In terms of world building.  There’s so much going on here that I can’t really begin to outline it.  We start the story around 1900/1901 – I can’t recall exactly the year but it was deemed to be a time of infinite possibilities. To all extents January lives an incredibly privileged life in a large house and grounds.  She never completely fits in though and often experiences bouts of loneliness, longing to accompany her father on one of his adventures but of course being forbidden due to the potential danger.  The author tells a story within a story and so we get to experience more than a few different places, all brought vividly to life on the page.

The writing style – well, it’s something that I loved.  In fairness you might say it’s detailed but I think it’s necessary and really gives a feeling for the period.

The characters are very well done.  January is great to read about, particularly watching her progression from a meek and mild young woman to somebody who will stand up for herself.  She experiences a number of awful encounters that really shake her out of her naivety although she still grasps on to a certain amount of innocence and longing for people to be better than they are right up to the bitter end.  As I mentioned, January has been sheltered for most her life, without the protective umbrella of a wealthy custodian she feels the true weight of prejudice and hate that are held at bay by money and position. I’m being a bit vague here, not wanting to unwittingly supply spoilers.  There is a baddy to this story but the main focus revolves around a secret society, if you will, a gentleman’s club with very restricted access.  I actually loved reading the story of January’s parents and the way that both the stories eventually come together in such a satisfying way.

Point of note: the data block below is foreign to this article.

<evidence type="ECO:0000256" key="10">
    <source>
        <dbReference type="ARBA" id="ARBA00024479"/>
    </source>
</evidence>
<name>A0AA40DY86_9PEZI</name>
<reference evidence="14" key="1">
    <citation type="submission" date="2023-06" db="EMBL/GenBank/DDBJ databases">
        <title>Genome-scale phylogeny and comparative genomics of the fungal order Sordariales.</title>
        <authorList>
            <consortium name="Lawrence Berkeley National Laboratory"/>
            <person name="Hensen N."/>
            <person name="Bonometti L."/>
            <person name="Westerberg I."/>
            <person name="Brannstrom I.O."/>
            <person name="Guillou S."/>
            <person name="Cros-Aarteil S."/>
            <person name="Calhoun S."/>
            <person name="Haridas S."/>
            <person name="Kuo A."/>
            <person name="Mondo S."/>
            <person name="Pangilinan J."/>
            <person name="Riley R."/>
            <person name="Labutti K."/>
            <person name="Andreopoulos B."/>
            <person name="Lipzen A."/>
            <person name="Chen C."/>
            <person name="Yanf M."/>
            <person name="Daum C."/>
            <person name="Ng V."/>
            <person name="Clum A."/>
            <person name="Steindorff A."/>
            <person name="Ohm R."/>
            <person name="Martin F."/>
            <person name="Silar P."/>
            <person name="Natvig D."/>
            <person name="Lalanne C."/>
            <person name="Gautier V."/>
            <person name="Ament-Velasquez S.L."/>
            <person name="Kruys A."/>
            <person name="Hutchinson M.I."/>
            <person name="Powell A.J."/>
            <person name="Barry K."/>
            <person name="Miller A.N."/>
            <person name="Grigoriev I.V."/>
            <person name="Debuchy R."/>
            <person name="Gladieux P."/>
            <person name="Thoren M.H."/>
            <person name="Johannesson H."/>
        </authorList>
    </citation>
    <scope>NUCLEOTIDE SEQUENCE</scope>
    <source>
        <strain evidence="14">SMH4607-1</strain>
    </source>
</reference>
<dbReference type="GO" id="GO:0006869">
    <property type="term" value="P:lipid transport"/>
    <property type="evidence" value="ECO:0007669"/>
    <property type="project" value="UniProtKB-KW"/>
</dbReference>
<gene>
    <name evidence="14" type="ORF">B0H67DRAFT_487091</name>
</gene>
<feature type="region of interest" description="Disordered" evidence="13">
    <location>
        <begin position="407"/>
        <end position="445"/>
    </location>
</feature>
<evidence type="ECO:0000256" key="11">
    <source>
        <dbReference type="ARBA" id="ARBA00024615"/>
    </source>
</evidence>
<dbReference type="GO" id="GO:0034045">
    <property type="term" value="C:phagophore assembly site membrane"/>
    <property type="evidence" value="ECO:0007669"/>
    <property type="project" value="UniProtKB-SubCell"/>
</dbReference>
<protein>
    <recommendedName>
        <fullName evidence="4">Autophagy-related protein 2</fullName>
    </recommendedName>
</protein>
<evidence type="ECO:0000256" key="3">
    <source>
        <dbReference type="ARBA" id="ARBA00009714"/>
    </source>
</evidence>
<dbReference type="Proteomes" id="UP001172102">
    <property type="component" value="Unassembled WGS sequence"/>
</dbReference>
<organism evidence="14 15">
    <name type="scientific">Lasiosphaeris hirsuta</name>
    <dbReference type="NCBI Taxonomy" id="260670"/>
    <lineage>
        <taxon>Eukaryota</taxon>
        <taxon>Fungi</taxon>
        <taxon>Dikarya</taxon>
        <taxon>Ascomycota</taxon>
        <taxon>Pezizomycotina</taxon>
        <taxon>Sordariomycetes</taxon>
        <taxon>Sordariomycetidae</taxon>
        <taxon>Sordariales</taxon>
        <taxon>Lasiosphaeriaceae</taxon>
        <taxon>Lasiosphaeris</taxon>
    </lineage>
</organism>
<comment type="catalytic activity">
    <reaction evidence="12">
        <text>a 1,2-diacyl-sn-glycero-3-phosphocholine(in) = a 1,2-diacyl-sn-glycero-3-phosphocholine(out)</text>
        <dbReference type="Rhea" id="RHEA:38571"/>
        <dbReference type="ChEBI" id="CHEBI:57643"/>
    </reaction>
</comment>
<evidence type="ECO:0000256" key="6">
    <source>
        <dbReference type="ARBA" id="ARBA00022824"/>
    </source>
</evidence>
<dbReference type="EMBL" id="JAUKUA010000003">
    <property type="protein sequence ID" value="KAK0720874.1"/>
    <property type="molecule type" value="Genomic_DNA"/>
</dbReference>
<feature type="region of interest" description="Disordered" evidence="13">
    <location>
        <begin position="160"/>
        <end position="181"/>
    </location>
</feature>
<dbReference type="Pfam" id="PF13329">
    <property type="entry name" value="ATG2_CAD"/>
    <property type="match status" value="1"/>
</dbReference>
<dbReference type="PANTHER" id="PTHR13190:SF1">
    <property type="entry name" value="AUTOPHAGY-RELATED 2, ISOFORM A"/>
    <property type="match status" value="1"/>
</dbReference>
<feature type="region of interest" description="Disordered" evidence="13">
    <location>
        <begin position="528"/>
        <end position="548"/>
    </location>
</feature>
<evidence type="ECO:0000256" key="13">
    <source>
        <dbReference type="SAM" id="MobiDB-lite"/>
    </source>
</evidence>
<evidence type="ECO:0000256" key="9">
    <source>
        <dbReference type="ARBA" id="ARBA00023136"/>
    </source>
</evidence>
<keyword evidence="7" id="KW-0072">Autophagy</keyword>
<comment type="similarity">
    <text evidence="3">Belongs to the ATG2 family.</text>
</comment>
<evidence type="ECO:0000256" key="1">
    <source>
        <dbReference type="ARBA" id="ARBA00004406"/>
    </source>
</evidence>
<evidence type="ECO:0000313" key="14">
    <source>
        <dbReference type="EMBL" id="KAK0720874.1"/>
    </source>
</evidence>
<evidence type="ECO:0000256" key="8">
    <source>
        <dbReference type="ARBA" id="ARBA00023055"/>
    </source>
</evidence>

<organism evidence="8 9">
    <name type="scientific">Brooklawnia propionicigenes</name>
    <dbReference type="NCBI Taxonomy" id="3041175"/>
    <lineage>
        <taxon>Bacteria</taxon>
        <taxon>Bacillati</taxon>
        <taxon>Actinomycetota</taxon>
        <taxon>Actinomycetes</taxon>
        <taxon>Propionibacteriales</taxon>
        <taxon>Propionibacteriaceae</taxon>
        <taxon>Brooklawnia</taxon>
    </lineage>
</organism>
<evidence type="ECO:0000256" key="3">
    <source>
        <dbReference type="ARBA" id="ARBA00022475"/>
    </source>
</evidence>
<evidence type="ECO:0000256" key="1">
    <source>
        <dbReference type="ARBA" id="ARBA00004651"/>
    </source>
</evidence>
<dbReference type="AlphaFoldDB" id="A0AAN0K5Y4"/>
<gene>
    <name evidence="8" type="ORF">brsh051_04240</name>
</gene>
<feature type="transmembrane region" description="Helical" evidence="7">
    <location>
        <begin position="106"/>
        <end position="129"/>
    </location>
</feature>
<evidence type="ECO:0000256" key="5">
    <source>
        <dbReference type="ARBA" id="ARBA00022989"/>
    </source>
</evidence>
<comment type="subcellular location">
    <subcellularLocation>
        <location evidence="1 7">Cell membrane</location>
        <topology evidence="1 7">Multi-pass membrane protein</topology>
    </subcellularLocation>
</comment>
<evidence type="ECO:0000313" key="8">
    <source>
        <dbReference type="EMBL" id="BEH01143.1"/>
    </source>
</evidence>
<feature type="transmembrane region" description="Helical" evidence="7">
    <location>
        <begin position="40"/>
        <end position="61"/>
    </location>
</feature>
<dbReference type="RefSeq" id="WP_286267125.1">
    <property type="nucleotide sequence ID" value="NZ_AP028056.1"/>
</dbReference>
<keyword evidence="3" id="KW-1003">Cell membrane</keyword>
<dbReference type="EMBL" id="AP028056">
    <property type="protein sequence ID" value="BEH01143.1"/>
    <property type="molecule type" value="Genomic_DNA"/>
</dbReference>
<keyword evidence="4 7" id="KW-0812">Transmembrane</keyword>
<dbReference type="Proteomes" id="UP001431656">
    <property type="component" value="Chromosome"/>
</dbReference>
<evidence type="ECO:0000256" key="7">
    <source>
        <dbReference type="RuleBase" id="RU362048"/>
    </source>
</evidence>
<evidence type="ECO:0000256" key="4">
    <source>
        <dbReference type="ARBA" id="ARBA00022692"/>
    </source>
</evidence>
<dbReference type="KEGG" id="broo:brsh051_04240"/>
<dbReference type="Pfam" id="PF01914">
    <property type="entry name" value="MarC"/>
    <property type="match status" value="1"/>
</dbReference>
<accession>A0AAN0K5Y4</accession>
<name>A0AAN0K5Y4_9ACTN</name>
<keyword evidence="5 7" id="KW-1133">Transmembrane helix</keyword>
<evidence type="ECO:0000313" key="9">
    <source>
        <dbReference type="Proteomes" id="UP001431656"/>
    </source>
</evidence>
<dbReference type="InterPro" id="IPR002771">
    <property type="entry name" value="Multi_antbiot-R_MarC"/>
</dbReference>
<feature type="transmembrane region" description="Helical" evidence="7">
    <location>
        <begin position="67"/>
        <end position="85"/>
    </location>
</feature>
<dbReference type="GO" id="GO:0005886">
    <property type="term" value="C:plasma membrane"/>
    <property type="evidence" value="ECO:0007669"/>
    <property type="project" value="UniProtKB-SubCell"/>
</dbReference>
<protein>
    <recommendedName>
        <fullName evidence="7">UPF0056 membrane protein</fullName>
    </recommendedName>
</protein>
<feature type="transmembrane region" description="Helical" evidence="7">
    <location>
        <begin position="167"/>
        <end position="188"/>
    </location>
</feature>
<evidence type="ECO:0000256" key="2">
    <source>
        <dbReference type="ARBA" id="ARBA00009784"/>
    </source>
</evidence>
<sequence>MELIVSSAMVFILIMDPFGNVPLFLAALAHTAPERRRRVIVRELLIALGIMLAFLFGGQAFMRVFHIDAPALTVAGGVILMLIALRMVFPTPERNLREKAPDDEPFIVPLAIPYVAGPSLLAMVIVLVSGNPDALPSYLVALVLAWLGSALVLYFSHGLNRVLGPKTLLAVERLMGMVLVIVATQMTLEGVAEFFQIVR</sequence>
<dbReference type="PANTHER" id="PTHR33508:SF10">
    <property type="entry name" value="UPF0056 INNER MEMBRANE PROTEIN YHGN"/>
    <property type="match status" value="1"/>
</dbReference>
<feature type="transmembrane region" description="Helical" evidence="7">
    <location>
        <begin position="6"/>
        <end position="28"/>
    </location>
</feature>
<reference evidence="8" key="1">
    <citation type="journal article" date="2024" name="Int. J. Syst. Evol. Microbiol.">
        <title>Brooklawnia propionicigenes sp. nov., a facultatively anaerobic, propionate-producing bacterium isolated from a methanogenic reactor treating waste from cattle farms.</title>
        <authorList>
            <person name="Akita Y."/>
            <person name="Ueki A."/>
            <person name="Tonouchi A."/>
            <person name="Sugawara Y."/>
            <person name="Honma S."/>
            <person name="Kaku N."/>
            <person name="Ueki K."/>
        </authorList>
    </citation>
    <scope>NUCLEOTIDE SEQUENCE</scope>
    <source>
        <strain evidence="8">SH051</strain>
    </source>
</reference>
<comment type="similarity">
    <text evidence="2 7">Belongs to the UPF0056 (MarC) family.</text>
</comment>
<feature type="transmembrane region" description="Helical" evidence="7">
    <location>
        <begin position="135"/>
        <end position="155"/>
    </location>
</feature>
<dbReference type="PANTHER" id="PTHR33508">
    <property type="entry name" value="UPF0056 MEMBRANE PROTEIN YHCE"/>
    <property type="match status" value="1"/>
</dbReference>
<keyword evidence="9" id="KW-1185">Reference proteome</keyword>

So, what else can I tell you.  In a nutshell, portals, coming of age, many different worlds and experiences, gothic goodness, asylums, different cultures, family ties, friends, love and a great dog called Bad.

I received a copy through Netgalley, courtesy of the publisher, for which my thanks.  The above is my own opinion.

I would rate this 5 stars